Don’t worry, this is not going to become a running blog. Food and wine will continue to be the central focus, but throughout my marathon training there may be a running post here or there. Bear with me.
As you all probably know by now, I am registered for my 5th marathon, the Napa Valley Marathon on March 6. I am also patiently waiting to find out the status of The ALLY Foundation’s Boston Marathon numbers. In a perfect scenario, I will run two marathons on two coasts for one cause this spring.
Whether I get a Boston Marathon number or not, my training had to kick into high gear when I registered for the Napa Marathon just three months before race day.
If you are active in the blog world, you have probably seen many different marathon training plans; everyone is different, and my plan certainly isn’t for everyone but it is one that has developed from 16 plus years of distance running. When you are new to something, it is easy to get carried away and to go all out. I’ve been there, done that. I spent years running every single day, injuries, illness, no matter. Then I “cut back” and thought that to run a successful race, five days a week were a must.
Finally, I have a marathon training plan that doesn’t make my life all about marathon training. People in your life will thank you for this.
My plan consists of three workouts a week:
1) The long run: there is no substitute for the long run in marathon training, anyway you look at it. For me, the long run isn’t as much the physical act of running but the ability to train my mind to focus on something for hours without quitting. Because I started my training late this year, I started my long runs at 10 miles and have been increasing by two miles per week in order to hit 21 miles before the Napa Marathon.
2) The spinning class: I tried spinning for the first time last year while training for the Boston Marathon, and I credit it with making the hills much easier for me than in past marathons.
3) The hill or speed workout: Once a week, I lace up my running shoes and either head outside or on to the elliptical to do some hill repeats or sprint intervals. These workouts are tough, fun, and relatively short compared to the long run. They never last more than an hour and for me typically consist of a 10 minute warm-up, 30 minutes of running up and down a variety of hills right off of the South Boston waterfront, and then a 10 minute run/walk home.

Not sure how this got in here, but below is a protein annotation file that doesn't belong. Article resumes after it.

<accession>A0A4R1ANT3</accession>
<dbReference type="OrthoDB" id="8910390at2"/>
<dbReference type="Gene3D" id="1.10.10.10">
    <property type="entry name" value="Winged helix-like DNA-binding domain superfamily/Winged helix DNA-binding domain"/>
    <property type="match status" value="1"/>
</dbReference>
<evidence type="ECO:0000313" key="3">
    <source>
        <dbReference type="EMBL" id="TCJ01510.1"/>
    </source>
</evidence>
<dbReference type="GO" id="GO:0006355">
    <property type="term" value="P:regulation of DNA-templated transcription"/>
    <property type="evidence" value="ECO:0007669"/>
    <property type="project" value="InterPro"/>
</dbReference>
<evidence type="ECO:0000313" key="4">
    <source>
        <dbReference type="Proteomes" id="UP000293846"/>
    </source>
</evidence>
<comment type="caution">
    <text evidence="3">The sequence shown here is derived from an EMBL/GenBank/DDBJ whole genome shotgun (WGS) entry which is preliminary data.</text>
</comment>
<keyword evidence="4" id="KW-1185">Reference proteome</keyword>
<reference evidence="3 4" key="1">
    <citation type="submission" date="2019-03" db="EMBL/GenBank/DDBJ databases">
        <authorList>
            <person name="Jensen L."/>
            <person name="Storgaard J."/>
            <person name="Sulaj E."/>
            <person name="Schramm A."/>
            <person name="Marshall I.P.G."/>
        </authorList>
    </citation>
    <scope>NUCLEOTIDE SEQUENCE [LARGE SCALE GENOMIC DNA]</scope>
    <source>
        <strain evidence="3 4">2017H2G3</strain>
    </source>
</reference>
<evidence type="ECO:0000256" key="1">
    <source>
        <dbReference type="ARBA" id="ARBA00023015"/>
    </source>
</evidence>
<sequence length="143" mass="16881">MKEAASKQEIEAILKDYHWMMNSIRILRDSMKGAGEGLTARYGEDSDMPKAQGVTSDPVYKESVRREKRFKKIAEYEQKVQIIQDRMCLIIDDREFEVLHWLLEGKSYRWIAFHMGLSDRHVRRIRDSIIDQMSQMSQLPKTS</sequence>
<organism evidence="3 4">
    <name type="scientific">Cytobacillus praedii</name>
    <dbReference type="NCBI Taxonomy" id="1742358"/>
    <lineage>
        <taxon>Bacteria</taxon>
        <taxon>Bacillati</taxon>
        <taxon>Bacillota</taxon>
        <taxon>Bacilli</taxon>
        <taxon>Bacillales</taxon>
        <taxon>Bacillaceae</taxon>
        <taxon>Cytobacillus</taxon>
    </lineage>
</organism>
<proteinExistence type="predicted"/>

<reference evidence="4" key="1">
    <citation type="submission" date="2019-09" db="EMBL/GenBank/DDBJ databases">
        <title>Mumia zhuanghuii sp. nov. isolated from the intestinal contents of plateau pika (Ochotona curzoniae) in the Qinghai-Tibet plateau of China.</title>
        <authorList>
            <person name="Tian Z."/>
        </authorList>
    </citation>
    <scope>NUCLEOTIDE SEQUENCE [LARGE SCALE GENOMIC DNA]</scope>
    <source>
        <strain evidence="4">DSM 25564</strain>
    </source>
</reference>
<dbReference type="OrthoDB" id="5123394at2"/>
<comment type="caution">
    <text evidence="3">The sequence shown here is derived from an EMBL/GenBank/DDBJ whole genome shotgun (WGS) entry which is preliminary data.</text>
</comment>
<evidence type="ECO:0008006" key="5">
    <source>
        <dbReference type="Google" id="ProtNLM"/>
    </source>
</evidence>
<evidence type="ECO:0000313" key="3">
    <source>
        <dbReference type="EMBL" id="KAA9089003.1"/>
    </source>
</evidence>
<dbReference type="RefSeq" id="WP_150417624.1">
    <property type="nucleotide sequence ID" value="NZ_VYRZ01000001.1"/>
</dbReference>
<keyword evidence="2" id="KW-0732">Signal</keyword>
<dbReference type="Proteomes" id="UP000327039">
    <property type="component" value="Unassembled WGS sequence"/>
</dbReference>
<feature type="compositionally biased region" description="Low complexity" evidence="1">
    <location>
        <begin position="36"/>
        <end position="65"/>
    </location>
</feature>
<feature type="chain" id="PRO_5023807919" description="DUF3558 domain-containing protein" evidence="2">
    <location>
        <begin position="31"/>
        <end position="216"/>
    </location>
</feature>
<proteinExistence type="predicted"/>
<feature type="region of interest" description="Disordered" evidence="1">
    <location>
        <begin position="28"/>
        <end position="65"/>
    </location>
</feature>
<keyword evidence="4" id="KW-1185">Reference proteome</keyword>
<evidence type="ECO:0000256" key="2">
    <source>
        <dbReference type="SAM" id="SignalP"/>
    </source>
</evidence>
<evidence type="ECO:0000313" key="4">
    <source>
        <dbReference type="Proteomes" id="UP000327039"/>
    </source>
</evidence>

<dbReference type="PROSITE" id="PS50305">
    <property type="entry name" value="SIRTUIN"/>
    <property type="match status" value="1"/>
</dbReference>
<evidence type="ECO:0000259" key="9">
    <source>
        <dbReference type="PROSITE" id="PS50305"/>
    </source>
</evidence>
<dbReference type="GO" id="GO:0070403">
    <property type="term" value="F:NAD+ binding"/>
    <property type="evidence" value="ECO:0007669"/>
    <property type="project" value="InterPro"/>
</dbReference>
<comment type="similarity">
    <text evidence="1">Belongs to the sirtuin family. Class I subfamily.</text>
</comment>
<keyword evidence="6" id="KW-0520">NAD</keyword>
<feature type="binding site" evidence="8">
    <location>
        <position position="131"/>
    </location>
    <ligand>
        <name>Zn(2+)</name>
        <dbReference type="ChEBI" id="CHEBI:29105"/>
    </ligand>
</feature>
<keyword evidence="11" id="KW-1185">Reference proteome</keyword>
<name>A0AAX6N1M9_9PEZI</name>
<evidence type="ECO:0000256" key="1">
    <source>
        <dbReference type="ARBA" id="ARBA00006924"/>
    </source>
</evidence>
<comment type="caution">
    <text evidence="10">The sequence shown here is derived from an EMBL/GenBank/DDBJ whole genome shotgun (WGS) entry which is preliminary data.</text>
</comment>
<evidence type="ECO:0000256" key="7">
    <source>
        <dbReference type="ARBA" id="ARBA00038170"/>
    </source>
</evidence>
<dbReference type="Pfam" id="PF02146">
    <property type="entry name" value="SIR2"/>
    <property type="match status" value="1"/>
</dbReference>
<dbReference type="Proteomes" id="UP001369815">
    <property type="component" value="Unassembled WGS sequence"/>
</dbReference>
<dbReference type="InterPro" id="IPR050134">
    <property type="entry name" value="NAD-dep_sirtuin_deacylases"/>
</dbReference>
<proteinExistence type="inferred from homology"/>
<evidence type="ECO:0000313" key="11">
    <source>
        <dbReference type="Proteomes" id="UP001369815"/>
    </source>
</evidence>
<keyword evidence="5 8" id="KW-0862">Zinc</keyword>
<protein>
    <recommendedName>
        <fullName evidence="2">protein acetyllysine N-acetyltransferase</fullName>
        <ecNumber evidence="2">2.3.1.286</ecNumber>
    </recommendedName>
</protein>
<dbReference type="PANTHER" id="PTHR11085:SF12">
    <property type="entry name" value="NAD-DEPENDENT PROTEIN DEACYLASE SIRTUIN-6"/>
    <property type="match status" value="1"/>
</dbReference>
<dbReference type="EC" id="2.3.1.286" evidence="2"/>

On an average week, I throw in another workout or two, generally another spinning class or a 60-75 minute power yoga practice, but I firmly believe that the above workouts, done consistently and with intention, are all you need to train for a marathon. And my finishing times generally prove that.
The added bonus is that you get to keep your social life, aren’t always exhausted or starving, and look fit without losing (or, surprisingly, gaining too much weight!)
And for me, the rest days between each workout are perhaps the most important part of training, for the body, the mind, and for living a balanced life.
Most of all, once you commit, trust your training and be happy. A happy runner is less tense and wastes less energy on worry, stress, or judgment. After all, it’s a hobby, not a job, and it’s supposed to be fun! Last year’s Boston Marathon changed my running life forever, and since then, I have never felt such running ease.
Hopefully this post is helpful to those of you interested in running a race of any distance. Running is a great sport that doesn’t have to become an obsession, and you certainly don’t have to give everything else up to have a satisfying experience!